April 7, 2010 / 6:01 PM / in 9 years

NY Fed to entice market funds into reverse repos

* Put contract helps money funds comply with SEC rules

* Could attract more participation in reverse repos

By Emily Flitter

NEW YORK, April 7 (Reuters) - The Federal Reserve Bank of New York is planning to include a feature in one of its liquidity-draining schemes that would allow money-market funds to participate without running afoul of new liquidity rules, a fund manager told Reuters on Wednesday.

The New York Fed, which is planning to try to drain cash from the financial markets through reverse repurchase agreements with a variety of counterparties, will include a seven-day put agreement alongside its contracts with money-market funds, said Deborah Cunningham, executive vice president and chief investment officer at Federated Investors in Pittsburgh.

“I think it’s a positive that the New York Fed is undertaking to potentially do reverse repos with non-traditional counterparties,” Cunningham said. “They’re going down the path of confirming how that will occur.”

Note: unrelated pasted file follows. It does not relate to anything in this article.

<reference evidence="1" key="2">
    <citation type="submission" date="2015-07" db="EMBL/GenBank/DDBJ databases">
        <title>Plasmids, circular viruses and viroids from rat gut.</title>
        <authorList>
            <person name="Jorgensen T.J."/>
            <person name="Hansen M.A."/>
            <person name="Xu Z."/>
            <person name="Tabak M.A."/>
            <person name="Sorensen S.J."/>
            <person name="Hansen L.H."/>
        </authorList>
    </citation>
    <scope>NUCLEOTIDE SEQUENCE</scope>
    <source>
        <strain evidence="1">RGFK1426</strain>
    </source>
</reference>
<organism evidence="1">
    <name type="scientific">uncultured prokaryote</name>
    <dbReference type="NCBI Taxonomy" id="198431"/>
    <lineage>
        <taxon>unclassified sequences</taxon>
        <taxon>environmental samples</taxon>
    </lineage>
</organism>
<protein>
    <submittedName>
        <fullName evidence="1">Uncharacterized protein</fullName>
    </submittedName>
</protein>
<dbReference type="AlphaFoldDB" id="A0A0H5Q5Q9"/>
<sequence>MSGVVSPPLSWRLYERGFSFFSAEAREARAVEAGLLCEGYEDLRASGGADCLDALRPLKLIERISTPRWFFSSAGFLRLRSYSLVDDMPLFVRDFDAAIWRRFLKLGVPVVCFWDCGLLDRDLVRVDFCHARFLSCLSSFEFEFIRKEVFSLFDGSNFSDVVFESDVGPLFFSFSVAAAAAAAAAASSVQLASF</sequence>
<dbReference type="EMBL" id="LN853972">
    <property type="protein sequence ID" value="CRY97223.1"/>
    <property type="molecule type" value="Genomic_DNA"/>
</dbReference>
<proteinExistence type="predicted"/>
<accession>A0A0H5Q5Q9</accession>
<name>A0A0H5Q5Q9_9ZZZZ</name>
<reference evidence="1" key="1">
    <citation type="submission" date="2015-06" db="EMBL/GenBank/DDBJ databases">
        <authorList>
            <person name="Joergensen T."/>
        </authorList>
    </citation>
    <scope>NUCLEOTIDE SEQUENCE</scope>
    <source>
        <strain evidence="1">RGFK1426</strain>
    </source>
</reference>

The seven-day put would allow funds to liquidate their repo holdings and retrieve cash quickly in the event of an emergency. It would also let money market funds classify their repo agreements with the Fed as short-term cash investments under a new set of rules the Securities and Exchange Commission implemented earlier this year.

“It would be extremely helpful in attracting participation and limiting the impact of the operations on broader money market conditions,” said Lou Crandall, chief economist at Wrightson ICAP in New York.

“Money funds need liquidity options,” Crandall added. “Money funds have always needed a liquidity option, but that need has become even more acute with the stringent liquidity rules imposed by the SEC this year.”

In February, the SEC changed the rules governing money-market funds that forced funds to keep more of their holdings in cash investments that could be liquidated immediately. The rule change came after money-market funds found themselves besieged by demands for cash during the height of the financial crisis. Many were unable to liquidate their holdings quickly enough to meet redemptions.

The Fed’s reverse repo plans are part of its larger strategy to drain some of the excess liquidity with which it flooded the financial markets to combat the crisis in late 2008 and early 2009. The Fed has said it is also exploring other options, including paying interest on reserves, as a way to take cash out of the system.

The New York Fed did not respond to a phone message requesting comment for this story. (Editing by Padraic Cassidy)

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